Suggesting urgent interventions in urban policies on public housing, education, health and civic amenities, a group of DGPs comprising Sanjeev Dayal of Maharashtra, Deoraj Nagar of UP and K Ramanujam of Tamil Nadu has pointed out that law and order as well as peace in the country depends on whether or not minorities feel the “benefits of economic growth are flowing to them equally” so they “do not feel left out of the mainstream”.
A report prepared by the three DGPs — “Strategy for making police forces more sensitive towards minority sections” — was presented at the 2013 DGs’ conference in New Delhi, and is currently with the Centre, awaiting action.
The report suggested various arms of the government were equally responsible for a “feeling of loss of dignity” among minorities. Apart from the police, other agencies were also lacking in social management skills, it said.
The report looked into surveys and interviews to conclude different arms of the government need to introspect for a good social environment.
The committee found the most common complaints police hear from minorities are regarding lack of civic amenities such as drinking water and an effective sewage system. It said a divide is created when minorities believe basic amenities are denied to their localities due to the bias of municipal workers. “Such an attitude adds to tension between communities,” it said.
“Providing them (amenities) on the same scale as the rest of the community by officers of local bodies could help build bridges and mainstream minorities,” the report said.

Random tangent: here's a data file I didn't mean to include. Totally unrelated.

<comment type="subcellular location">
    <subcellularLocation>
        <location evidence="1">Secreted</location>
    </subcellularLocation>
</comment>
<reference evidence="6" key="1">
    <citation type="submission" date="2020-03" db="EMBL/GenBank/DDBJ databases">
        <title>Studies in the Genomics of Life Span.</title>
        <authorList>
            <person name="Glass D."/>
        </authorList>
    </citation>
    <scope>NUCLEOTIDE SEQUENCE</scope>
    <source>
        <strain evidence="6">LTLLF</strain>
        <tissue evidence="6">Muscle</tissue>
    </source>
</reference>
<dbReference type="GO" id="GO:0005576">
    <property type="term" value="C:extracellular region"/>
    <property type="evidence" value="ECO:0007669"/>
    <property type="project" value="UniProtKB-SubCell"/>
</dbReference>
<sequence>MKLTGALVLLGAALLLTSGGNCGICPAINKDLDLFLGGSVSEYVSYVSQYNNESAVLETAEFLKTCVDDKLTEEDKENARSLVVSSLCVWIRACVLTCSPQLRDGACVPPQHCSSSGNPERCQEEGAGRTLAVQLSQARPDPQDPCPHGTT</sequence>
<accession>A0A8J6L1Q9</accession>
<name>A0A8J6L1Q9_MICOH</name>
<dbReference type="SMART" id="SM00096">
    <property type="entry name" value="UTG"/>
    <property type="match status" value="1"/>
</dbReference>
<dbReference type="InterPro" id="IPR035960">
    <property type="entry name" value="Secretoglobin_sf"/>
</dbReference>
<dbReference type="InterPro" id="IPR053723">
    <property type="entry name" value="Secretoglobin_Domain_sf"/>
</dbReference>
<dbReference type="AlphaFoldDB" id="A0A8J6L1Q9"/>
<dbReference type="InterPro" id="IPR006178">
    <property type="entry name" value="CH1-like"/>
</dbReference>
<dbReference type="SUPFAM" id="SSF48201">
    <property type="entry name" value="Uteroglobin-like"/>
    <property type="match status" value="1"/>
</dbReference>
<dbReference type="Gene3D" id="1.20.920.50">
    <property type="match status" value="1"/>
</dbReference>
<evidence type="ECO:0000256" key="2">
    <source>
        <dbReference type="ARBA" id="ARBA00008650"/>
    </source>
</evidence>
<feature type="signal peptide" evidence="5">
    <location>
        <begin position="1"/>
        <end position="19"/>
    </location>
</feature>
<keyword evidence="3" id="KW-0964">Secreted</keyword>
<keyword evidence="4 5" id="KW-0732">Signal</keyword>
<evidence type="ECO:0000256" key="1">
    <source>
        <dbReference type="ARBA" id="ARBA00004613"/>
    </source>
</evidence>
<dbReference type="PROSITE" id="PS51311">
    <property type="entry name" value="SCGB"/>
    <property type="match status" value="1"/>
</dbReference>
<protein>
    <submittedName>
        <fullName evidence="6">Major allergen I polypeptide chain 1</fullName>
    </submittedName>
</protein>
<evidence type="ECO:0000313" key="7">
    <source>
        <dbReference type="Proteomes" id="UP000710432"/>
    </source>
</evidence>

The committee also said minority communities face hurdles in finding a good home. To check this, it suggested mixed housing on the lines of the practice abroad and “intervention by law to ensure housing for minorities”.
“Rich and famous Muslims from Mumbai have complained they are unable to get houses on rent or ownership in private housing co-operatives. This has resulted in minorities living in closed ghettos… Majority community finds exclusive housing on the other side. Common interaction opportunities are lost and traditional bonds come under stress. Such a situation tends to encourage fundamentalist and even extremist thought to grow and prosper,” it said.
The committee said the Revenue Department is the first agency that needs to be inclusive. “Title to land, clearing unauthorised trespassing or grabbing of land by others, registering for jobs under various schemes, granting loans, scholarships and benefits under various schemes, providing aid for self employment and providing aid after disasters are some of the fields in which benevolence of the Revenue authorities is essential,” it said.
According to the summary on health, it said that in Malegaon, it took a bomb blast to highlight “the basic lack of (health) facility”, after which a hospital was announced. In its suggestion, the panel said dispensaries, maternity homes and hospitals within easy reach of the community would “go a long way in assuring them that the authorities are mindful of their needs and sensitive to their requirements”.
Corporates also made no positive effort: Report
The report was equally harsh on corporates and said they have not made any effort to bring Muslims to the mainstream. “In absence of any directive or law mandating a portion of Corporate Social Responsibility (CSR) funds to spend on confidence building measures (CBMs) among the minorities, corporates do not consider such expense to be in their interest. Corporates prefer spending CSR funds and effort in activity which helps build “brand image” of their products and CBMs do not count among them. However, such efforts are worth making as CBMs are of importance as things stand today,” the report said.
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